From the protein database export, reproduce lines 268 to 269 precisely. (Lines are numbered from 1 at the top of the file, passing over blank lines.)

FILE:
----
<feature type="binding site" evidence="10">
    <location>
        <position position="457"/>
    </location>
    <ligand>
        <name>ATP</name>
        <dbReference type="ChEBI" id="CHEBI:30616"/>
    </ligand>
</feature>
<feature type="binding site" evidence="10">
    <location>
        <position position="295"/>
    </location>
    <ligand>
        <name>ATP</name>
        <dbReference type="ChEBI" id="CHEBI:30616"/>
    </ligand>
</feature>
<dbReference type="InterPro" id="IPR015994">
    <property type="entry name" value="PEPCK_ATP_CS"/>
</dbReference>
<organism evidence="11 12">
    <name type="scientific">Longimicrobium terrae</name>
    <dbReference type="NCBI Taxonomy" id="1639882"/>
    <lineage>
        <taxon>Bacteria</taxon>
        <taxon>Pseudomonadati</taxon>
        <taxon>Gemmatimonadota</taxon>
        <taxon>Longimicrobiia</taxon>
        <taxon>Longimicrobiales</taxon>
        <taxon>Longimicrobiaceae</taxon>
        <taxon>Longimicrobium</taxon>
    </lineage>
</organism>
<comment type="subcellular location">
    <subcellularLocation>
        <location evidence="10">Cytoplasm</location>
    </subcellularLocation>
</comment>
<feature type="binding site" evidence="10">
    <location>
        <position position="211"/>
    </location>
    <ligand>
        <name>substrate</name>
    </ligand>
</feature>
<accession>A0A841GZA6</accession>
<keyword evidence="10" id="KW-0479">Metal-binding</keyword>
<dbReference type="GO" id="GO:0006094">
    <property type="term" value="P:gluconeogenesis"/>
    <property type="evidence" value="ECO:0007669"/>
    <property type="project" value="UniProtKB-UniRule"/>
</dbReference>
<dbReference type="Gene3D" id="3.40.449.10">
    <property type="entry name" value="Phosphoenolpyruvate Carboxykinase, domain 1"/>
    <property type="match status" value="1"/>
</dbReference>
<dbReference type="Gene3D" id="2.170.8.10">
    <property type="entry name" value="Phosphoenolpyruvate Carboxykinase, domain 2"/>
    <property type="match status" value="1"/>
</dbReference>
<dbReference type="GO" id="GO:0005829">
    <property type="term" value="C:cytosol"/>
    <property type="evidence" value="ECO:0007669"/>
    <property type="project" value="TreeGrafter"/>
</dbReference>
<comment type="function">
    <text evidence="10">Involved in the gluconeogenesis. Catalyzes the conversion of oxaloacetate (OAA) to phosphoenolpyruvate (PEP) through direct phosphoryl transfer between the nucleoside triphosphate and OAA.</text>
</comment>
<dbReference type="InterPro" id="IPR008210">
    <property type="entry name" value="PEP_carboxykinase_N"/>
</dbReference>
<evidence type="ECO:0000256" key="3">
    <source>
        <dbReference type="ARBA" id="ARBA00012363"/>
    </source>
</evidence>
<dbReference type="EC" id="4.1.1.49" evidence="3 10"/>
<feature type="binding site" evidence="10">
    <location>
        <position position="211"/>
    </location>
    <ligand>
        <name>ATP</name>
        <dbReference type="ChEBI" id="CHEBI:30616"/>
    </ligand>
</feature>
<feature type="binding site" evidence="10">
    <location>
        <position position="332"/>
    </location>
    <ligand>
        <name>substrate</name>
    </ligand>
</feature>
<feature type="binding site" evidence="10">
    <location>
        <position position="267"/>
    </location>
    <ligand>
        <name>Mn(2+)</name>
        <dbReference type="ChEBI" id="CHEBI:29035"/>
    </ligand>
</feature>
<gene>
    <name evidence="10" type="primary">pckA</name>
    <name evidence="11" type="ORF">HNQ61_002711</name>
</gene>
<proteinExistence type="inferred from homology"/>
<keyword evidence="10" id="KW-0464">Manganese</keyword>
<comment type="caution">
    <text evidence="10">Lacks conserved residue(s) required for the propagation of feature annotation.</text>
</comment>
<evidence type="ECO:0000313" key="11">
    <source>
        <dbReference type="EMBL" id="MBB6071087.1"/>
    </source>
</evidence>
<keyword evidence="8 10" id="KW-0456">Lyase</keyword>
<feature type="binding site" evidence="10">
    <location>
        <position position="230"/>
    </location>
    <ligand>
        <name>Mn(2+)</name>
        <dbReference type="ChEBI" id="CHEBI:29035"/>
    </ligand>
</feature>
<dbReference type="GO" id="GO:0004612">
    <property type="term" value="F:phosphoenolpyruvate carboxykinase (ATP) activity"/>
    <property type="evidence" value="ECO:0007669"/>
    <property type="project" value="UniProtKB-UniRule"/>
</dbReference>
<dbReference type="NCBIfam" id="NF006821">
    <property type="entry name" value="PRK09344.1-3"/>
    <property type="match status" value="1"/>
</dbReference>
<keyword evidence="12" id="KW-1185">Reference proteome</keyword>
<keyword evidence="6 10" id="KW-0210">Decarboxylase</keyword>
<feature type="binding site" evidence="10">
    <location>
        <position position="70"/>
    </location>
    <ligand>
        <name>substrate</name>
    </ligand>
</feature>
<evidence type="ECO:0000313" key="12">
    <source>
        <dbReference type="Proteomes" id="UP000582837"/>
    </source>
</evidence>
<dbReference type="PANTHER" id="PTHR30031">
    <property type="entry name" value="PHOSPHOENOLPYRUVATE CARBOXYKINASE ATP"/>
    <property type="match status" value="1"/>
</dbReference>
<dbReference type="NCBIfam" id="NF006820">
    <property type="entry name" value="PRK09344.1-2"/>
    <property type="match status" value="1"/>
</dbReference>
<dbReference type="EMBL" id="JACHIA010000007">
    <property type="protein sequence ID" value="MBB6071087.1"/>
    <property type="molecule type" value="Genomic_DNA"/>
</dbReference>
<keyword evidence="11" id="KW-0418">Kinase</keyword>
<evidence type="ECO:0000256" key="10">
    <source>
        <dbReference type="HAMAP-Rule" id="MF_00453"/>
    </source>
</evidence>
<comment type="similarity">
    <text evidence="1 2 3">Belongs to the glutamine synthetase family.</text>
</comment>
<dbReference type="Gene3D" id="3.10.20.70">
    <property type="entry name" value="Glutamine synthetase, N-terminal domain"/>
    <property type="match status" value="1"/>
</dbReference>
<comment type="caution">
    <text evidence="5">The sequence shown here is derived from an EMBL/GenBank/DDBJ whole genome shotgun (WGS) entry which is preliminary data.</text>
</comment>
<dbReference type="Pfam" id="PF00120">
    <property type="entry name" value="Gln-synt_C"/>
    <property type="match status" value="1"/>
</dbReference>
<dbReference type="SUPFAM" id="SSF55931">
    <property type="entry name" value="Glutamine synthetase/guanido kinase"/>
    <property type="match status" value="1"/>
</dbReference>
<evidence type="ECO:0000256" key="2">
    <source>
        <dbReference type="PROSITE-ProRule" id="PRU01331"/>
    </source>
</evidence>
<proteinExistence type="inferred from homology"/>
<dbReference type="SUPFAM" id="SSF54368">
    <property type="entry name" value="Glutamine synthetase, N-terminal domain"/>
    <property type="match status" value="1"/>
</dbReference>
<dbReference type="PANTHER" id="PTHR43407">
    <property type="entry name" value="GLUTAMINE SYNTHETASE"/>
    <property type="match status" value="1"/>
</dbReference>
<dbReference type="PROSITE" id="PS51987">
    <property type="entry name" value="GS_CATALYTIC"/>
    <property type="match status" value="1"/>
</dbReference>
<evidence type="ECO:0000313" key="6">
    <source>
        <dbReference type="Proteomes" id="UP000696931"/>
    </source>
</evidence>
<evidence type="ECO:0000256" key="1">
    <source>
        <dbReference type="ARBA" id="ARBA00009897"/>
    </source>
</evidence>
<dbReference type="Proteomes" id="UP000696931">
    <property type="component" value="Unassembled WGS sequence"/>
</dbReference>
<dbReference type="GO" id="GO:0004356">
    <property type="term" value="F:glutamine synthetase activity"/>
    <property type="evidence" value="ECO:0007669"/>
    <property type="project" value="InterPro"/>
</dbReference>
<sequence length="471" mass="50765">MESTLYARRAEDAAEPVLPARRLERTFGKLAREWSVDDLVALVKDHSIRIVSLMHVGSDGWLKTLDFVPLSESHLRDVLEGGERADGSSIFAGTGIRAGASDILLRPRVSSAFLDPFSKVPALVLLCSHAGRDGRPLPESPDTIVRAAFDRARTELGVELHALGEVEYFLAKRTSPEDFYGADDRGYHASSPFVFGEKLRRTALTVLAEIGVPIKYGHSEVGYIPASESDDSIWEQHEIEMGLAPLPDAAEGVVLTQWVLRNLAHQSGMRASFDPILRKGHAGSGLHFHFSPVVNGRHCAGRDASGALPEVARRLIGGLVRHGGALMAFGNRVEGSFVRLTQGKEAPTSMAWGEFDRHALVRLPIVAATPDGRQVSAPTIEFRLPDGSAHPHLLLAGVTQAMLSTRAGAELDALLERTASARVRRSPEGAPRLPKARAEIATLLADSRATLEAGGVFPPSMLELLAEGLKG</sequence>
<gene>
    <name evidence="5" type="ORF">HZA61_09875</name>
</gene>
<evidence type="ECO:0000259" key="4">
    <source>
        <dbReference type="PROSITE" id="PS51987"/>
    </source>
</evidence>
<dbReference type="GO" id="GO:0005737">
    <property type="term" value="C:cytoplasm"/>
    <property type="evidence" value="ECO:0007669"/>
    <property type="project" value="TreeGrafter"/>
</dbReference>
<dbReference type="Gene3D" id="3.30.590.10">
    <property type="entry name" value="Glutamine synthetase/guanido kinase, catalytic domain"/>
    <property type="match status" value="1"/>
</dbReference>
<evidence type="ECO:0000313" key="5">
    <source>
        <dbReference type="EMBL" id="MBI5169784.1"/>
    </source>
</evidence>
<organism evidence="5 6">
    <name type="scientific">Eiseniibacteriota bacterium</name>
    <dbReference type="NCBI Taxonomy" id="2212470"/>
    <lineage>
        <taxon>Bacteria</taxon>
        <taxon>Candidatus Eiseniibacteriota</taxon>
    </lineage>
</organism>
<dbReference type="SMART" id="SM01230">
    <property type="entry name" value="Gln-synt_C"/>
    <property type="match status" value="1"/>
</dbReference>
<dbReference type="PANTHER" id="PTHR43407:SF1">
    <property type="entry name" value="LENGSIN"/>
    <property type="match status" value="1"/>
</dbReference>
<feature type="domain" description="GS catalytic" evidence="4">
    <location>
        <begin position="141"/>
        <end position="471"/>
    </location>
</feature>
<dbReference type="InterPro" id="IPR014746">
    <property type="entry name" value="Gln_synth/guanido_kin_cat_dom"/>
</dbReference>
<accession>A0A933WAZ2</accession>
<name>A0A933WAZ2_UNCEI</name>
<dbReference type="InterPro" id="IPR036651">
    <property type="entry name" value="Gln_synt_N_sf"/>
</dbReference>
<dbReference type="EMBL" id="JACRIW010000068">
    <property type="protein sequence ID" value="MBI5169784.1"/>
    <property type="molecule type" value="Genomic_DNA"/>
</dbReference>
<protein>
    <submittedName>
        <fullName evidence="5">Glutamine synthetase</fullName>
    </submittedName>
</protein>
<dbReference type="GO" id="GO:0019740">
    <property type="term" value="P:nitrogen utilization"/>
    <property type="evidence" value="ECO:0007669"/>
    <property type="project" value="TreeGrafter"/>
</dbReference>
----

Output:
        <end position="471"/>
    </location>